The study here found that obese mice had about 25 percent fewer taste buds than mice of a healthy weight. As some similar effect is likely found in humans, this research should provide an increased motivation (that is, enjoyment of food) for reducing the obesity epidemic, which I have written about at more length before.
Previous studies have indicated that weight gain can reduce one’s sensitivity to the taste of food, and that this effect can be reversed when the weight is lost again, but it’s been unclear as to how this phenomenon arises. Now a study publishing March 20 in the open-access journal PLOS Biology by Andrew Kaufman, Robin Dando, and colleagues at Cornell University shows that inflammation, driven by obesity, actually reduces the number of taste buds on the tongues of mice.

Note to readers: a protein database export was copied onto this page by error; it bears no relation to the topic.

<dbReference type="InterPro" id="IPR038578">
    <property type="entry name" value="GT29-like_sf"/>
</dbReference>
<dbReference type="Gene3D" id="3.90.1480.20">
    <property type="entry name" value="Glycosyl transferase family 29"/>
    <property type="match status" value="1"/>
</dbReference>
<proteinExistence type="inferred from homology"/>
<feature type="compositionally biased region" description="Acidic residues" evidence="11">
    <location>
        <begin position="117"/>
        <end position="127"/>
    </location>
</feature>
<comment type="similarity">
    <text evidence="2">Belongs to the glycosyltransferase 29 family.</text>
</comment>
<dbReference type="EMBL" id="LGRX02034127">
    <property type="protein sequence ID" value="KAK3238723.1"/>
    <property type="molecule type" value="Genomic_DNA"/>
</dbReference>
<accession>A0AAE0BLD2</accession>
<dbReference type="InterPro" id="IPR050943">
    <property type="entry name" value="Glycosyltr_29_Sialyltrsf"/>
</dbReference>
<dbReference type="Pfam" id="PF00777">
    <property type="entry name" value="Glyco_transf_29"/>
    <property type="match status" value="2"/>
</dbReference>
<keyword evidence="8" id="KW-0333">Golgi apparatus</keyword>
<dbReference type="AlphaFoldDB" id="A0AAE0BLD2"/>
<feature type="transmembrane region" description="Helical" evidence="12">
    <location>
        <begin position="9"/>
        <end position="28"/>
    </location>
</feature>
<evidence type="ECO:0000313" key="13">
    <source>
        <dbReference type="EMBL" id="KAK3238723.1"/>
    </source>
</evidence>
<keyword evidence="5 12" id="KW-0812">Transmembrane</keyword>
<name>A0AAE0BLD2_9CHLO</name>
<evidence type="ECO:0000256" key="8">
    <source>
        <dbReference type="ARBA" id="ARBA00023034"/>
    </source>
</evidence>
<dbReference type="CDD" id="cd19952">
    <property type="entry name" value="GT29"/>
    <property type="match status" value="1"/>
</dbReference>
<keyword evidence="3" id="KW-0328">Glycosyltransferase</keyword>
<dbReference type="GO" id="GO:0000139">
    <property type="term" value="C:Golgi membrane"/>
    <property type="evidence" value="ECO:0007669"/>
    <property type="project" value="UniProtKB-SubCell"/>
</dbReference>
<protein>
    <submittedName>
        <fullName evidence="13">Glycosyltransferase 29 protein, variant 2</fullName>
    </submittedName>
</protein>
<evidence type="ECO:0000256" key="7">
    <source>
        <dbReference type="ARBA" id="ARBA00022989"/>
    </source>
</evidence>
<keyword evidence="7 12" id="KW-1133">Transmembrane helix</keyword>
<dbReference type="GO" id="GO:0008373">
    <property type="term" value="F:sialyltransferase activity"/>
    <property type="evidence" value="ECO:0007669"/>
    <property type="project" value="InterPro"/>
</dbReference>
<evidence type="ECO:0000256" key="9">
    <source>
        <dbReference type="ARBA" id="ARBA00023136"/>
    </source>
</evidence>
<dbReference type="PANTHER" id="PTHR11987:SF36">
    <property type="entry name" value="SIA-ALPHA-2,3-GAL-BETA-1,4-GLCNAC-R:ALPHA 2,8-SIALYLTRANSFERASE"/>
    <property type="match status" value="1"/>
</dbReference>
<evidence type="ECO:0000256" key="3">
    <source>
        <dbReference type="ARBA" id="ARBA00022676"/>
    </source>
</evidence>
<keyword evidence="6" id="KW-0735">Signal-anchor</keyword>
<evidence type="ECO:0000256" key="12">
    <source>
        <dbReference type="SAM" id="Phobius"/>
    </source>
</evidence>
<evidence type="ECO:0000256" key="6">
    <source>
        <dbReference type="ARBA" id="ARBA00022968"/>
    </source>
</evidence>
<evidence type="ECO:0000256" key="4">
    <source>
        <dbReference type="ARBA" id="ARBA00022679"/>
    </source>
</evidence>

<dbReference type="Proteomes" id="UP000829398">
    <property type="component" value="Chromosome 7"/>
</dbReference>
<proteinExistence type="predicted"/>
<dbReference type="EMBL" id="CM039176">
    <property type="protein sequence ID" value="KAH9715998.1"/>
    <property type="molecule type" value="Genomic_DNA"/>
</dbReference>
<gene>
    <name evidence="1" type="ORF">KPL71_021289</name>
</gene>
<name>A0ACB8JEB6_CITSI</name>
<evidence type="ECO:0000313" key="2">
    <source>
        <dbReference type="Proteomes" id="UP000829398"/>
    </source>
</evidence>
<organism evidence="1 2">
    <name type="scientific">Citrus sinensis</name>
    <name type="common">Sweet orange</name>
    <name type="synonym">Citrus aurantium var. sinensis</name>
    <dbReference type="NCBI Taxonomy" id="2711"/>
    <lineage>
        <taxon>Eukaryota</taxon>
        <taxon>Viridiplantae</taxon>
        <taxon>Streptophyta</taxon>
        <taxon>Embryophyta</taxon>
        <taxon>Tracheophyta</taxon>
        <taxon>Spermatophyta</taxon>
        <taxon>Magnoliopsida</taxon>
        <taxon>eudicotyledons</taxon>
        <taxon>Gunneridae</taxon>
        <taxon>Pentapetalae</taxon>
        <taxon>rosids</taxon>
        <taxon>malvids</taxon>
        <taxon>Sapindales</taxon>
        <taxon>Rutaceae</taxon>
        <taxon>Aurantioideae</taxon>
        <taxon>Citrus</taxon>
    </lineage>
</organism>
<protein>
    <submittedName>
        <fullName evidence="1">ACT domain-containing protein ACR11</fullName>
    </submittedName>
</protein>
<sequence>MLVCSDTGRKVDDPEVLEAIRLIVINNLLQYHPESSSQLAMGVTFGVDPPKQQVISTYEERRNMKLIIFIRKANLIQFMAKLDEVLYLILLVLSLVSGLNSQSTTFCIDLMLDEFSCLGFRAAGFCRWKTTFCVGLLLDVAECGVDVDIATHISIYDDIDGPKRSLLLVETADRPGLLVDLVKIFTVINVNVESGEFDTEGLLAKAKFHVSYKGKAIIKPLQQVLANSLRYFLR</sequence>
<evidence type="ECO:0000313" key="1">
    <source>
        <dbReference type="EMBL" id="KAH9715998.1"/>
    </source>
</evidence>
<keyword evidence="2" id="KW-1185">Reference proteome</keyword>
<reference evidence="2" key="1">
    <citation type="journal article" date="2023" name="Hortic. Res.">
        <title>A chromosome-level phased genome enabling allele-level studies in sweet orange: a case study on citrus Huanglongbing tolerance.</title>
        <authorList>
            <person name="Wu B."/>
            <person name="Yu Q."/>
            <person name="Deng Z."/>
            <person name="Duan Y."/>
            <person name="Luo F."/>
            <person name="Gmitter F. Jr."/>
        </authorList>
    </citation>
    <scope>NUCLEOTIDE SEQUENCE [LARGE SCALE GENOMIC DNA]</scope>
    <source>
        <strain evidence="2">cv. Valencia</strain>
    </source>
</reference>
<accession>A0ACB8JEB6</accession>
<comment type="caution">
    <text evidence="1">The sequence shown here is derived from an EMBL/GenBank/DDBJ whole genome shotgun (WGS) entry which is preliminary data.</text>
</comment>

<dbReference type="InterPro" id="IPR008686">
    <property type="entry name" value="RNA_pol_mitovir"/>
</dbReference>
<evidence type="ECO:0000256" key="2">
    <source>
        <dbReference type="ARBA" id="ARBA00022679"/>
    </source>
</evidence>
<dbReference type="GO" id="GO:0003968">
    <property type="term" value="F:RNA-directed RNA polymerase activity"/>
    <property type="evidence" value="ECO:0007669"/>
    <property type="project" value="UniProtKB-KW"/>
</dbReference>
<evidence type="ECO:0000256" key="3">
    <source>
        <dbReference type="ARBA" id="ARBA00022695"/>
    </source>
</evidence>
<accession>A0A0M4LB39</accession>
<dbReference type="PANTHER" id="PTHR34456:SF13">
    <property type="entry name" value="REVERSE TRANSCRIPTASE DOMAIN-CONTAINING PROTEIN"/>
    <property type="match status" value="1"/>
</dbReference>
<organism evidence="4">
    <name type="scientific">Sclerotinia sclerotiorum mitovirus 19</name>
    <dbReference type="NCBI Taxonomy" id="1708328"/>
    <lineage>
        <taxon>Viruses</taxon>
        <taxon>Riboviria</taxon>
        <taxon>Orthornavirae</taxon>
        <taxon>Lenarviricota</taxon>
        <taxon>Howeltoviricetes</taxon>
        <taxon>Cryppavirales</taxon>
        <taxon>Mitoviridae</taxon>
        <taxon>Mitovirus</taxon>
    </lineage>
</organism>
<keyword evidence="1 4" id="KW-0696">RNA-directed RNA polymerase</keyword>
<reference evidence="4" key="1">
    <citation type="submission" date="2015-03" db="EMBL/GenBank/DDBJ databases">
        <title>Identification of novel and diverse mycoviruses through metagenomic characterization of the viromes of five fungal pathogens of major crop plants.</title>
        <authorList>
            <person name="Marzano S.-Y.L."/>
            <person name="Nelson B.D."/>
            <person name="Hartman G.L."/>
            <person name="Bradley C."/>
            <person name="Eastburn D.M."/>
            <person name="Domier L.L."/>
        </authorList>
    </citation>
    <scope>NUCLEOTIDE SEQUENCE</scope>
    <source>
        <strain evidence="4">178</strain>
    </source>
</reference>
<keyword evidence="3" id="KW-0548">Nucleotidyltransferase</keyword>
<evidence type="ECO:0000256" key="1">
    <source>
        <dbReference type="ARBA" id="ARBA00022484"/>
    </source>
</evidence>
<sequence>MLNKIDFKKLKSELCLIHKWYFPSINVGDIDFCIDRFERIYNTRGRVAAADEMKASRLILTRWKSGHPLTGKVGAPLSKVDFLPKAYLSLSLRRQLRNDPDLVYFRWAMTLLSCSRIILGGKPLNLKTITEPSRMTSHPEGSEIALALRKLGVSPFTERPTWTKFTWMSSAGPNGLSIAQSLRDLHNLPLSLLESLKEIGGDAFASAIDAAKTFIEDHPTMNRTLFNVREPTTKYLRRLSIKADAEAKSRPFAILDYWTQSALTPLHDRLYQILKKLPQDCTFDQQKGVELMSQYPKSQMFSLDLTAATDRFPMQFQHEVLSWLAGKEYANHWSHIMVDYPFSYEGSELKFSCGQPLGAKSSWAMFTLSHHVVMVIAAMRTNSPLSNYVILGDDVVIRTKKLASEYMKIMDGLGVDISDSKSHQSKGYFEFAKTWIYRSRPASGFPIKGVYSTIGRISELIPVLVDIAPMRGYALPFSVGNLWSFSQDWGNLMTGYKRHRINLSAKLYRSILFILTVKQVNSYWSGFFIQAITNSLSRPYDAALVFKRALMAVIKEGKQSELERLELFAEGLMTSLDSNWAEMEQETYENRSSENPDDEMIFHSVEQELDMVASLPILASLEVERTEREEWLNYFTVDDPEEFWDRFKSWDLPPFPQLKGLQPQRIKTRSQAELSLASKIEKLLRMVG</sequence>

A taste bud comprises of approximately 50 to 100 cells of three major types, each with different roles in sensing the five primary tastes (salt, sweet, bitter, sour, and umami). Taste bud cells turn over quickly, with an average lifespan of just 10 days. To explore changes in taste buds in obesity, the authors fed mice either a normal diet made up of 14% fat, or an obesogenic diet containing 58% fat. Perhaps unsurprisingly, after 8 weeks, the mice fed the obesogenic diet weigh about one-third more than those receiving normal chow. But strikingly, the obese mice had about 25% fewer taste buds than the lean mice, with no change in the average size or the distribution of the three cell types within individual buds.